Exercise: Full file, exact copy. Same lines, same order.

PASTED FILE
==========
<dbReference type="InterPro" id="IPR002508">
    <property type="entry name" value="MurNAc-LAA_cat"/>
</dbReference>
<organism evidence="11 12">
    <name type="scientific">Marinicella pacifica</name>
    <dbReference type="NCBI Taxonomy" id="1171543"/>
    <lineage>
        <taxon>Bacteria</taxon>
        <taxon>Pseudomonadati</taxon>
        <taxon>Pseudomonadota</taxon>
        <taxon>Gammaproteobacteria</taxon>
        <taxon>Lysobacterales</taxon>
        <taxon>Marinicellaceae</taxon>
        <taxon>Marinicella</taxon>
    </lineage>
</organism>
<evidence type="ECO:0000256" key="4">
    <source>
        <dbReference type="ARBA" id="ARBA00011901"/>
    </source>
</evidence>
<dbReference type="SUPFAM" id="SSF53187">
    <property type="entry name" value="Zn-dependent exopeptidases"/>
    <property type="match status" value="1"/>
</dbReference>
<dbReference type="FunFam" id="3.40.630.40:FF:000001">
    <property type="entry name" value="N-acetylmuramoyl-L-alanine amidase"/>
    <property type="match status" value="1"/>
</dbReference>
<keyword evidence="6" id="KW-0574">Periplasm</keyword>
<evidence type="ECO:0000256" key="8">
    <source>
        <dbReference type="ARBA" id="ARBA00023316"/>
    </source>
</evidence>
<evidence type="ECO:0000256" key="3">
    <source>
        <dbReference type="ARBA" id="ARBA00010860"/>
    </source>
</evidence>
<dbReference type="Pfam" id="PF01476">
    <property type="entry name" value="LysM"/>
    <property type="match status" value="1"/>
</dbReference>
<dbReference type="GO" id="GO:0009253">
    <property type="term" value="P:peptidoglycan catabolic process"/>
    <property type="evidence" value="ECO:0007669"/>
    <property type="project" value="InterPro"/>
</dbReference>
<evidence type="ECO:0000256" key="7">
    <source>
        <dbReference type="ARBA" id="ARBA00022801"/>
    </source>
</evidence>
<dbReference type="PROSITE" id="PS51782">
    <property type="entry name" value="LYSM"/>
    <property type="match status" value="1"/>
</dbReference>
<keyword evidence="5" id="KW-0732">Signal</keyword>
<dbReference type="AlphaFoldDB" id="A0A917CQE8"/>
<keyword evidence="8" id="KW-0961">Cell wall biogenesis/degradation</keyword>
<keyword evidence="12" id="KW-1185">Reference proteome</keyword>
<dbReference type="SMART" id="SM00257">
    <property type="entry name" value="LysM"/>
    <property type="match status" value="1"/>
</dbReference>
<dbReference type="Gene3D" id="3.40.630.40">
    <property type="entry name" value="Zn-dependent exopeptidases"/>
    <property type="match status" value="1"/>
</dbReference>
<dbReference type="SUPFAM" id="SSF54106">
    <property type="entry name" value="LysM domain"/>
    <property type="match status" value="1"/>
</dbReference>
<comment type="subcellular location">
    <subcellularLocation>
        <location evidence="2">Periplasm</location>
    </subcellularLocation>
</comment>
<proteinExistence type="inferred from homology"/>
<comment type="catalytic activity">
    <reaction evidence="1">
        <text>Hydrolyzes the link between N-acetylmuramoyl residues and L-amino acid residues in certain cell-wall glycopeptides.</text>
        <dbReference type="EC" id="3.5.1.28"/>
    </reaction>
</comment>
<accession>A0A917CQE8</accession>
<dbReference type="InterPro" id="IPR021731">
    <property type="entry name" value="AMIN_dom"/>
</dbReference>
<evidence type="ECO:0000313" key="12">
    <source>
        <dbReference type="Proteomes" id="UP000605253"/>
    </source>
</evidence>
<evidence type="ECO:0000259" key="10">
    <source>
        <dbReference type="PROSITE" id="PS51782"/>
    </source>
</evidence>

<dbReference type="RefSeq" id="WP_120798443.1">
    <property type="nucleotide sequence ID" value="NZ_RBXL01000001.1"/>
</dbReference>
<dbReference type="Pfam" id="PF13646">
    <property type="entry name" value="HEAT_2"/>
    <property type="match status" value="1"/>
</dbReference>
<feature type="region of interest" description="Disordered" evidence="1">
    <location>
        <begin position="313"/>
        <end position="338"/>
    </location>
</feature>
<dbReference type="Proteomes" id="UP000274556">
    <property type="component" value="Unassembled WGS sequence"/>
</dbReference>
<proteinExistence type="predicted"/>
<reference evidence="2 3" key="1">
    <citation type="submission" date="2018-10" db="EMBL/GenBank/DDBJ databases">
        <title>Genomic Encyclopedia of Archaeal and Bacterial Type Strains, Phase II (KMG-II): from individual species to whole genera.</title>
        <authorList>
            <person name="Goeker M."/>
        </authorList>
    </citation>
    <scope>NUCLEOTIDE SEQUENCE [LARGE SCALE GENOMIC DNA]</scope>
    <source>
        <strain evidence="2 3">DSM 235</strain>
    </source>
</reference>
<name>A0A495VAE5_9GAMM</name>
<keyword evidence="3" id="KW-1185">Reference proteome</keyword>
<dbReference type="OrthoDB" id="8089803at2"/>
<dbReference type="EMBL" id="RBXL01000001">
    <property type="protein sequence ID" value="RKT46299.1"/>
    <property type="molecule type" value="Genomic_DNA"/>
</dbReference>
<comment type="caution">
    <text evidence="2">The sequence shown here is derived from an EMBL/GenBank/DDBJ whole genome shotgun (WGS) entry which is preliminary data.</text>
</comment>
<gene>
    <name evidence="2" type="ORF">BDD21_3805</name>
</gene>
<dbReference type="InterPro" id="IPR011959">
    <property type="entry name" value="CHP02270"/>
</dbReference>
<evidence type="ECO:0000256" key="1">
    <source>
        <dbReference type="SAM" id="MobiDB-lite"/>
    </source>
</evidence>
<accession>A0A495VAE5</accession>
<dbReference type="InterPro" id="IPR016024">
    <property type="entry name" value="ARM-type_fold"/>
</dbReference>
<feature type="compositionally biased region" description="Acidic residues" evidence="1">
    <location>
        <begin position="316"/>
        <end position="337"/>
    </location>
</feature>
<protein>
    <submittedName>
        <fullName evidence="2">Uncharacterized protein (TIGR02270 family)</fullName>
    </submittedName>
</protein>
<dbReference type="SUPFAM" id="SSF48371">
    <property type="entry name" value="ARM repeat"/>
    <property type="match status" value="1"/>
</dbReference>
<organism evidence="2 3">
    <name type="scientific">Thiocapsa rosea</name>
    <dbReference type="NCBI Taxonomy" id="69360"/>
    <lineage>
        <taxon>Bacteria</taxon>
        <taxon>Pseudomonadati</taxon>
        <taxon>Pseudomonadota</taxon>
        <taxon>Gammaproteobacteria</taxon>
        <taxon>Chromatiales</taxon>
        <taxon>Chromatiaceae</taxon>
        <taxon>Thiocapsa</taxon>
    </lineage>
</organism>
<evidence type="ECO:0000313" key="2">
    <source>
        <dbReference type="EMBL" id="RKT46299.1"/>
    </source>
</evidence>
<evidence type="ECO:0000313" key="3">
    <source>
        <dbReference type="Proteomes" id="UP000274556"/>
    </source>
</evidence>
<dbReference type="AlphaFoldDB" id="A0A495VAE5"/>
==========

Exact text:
<dbReference type="InterPro" id="IPR002508">
    <property type="entry name" value="MurNAc-LAA_cat"/>
</dbReference>
<organism evidence="11 12">
    <name type="scientific">Marinicella pacifica</name>
    <dbReference type="NCBI Taxonomy" id="1171543"/>
    <lineage>
        <taxon>Bacteria</taxon>
        <taxon>Pseudomonadati</taxon>
        <taxon>Pseudomonadota</taxon>
        <taxon>Gammaproteobacteria</taxon>
        <taxon>Lysobacterales</taxon>
        <taxon>Marinicellaceae</taxon>
        <taxon>Marinicella</taxon>
    </lineage>
</organism>
<evidence type="ECO:0000256" key="4">
    <source>
        <dbReference type="ARBA" id="ARBA00011901"/>
    </source>
</evidence>
<dbReference type="SUPFAM" id="SSF53187">
    <property type="entry name" value="Zn-dependent exopeptidases"/>
    <property type="match status" value="1"/>
</dbReference>
<dbReference type="FunFam" id="3.40.630.40:FF:000001">
    <property type="entry name" value="N-acetylmuramoyl-L-alanine amidase"/>
    <property type="match status" value="1"/>
</dbReference>
<keyword evidence="6" id="KW-0574">Periplasm</keyword>
<evidence type="ECO:0000256" key="8">
    <source>
        <dbReference type="ARBA" id="ARBA00023316"/>
    </source>
</evidence>
<evidence type="ECO:0000256" key="3">
    <source>
        <dbReference type="ARBA" id="ARBA00010860"/>
    </source>
</evidence>
<dbReference type="Pfam" id="PF01476">
    <property type="entry name" value="LysM"/>
    <property type="match status" value="1"/>
</dbReference>
<dbReference type="GO" id="GO:0009253">
    <property type="term" value="P:peptidoglycan catabolic process"/>
    <property type="evidence" value="ECO:0007669"/>
    <property type="project" value="InterPro"/>
</dbReference>
<evidence type="ECO:0000256" key="7">
    <source>
        <dbReference type="ARBA" id="ARBA00022801"/>
    </source>
</evidence>
<dbReference type="PROSITE" id="PS51782">
    <property type="entry name" value="LYSM"/>
    <property type="match status" value="1"/>
</dbReference>
<keyword evidence="5" id="KW-0732">Signal</keyword>
<dbReference type="AlphaFoldDB" id="A0A917CQE8"/>
<keyword evidence="8" id="KW-0961">Cell wall biogenesis/degradation</keyword>
<keyword evidence="12" id="KW-1185">Reference proteome</keyword>
<dbReference type="SMART" id="SM00257">
    <property type="entry name" value="LysM"/>
    <property type="match status" value="1"/>
</dbReference>
<dbReference type="Gene3D" id="3.40.630.40">
    <property type="entry name" value="Zn-dependent exopeptidases"/>
    <property type="match status" value="1"/>
</dbReference>
<dbReference type="SUPFAM" id="SSF54106">
    <property type="entry name" value="LysM domain"/>
    <property type="match status" value="1"/>
</dbReference>
<comment type="subcellular location">
    <subcellularLocation>
        <location evidence="2">Periplasm</location>
    </subcellularLocation>
</comment>
<proteinExistence type="inferred from homology"/>
<comment type="catalytic activity">
    <reaction evidence="1">
        <text>Hydrolyzes the link between N-acetylmuramoyl residues and L-amino acid residues in certain cell-wall glycopeptides.</text>
        <dbReference type="EC" id="3.5.1.28"/>
    </reaction>
</comment>
<accession>A0A917CQE8</accession>
<dbReference type="InterPro" id="IPR021731">
    <property type="entry name" value="AMIN_dom"/>
</dbReference>
<evidence type="ECO:0000313" key="12">
    <source>
        <dbReference type="Proteomes" id="UP000605253"/>
    </source>
</evidence>
<evidence type="ECO:0000259" key="10">
    <source>
        <dbReference type="PROSITE" id="PS51782"/>
    </source>
</evidence>

<dbReference type="RefSeq" id="WP_120798443.1">
    <property type="nucleotide sequence ID" value="NZ_RBXL01000001.1"/>
</dbReference>
<dbReference type="Pfam" id="PF13646">
    <property type="entry name" value="HEAT_2"/>
    <property type="match status" value="1"/>
</dbReference>
<feature type="region of interest" description="Disordered" evidence="1">
    <location>
        <begin position="313"/>
        <end position="338"/>
    </location>
</feature>
<dbReference type="Proteomes" id="UP000274556">
    <property type="component" value="Unassembled WGS sequence"/>
</dbReference>
<proteinExistence type="predicted"/>
<reference evidence="2 3" key="1">
    <citation type="submission" date="2018-10" db="EMBL/GenBank/DDBJ databases">
        <title>Genomic Encyclopedia of Archaeal and Bacterial Type Strains, Phase II (KMG-II): from individual species to whole genera.</title>
        <authorList>
            <person name="Goeker M."/>
        </authorList>
    </citation>
    <scope>NUCLEOTIDE SEQUENCE [LARGE SCALE GENOMIC DNA]</scope>
    <source>
        <strain evidence="2 3">DSM 235</strain>
    </source>
</reference>
<name>A0A495VAE5_9GAMM</name>
<keyword evidence="3" id="KW-1185">Reference proteome</keyword>
<dbReference type="OrthoDB" id="8089803at2"/>
<dbReference type="EMBL" id="RBXL01000001">
    <property type="protein sequence ID" value="RKT46299.1"/>
    <property type="molecule type" value="Genomic_DNA"/>
</dbReference>
<comment type="caution">
    <text evidence="2">The sequence shown here is derived from an EMBL/GenBank/DDBJ whole genome shotgun (WGS) entry which is preliminary data.</text>
</comment>
<gene>
    <name evidence="2" type="ORF">BDD21_3805</name>
</gene>
<dbReference type="InterPro" id="IPR011959">
    <property type="entry name" value="CHP02270"/>
</dbReference>
<evidence type="ECO:0000256" key="1">
    <source>
        <dbReference type="SAM" id="MobiDB-lite"/>
    </source>
</evidence>
<accession>A0A495VAE5</accession>
<dbReference type="InterPro" id="IPR016024">
    <property type="entry name" value="ARM-type_fold"/>
</dbReference>
<feature type="compositionally biased region" description="Acidic residues" evidence="1">
    <location>
        <begin position="316"/>
        <end position="337"/>
    </location>
</feature>
<protein>
    <submittedName>
        <fullName evidence="2">Uncharacterized protein (TIGR02270 family)</fullName>
    </submittedName>
</protein>
<dbReference type="SUPFAM" id="SSF48371">
    <property type="entry name" value="ARM repeat"/>
    <property type="match status" value="1"/>
</dbReference>
<organism evidence="2 3">
    <name type="scientific">Thiocapsa rosea</name>
    <dbReference type="NCBI Taxonomy" id="69360"/>
    <lineage>
        <taxon>Bacteria</taxon>
        <taxon>Pseudomonadati</taxon>
        <taxon>Pseudomonadota</taxon>
        <taxon>Gammaproteobacteria</taxon>
        <taxon>Chromatiales</taxon>
        <taxon>Chromatiaceae</taxon>
        <taxon>Thiocapsa</taxon>
    </lineage>
</organism>
<evidence type="ECO:0000313" key="2">
    <source>
        <dbReference type="EMBL" id="RKT46299.1"/>
    </source>
</evidence>
<evidence type="ECO:0000313" key="3">
    <source>
        <dbReference type="Proteomes" id="UP000274556"/>
    </source>
</evidence>
<dbReference type="AlphaFoldDB" id="A0A495VAE5"/>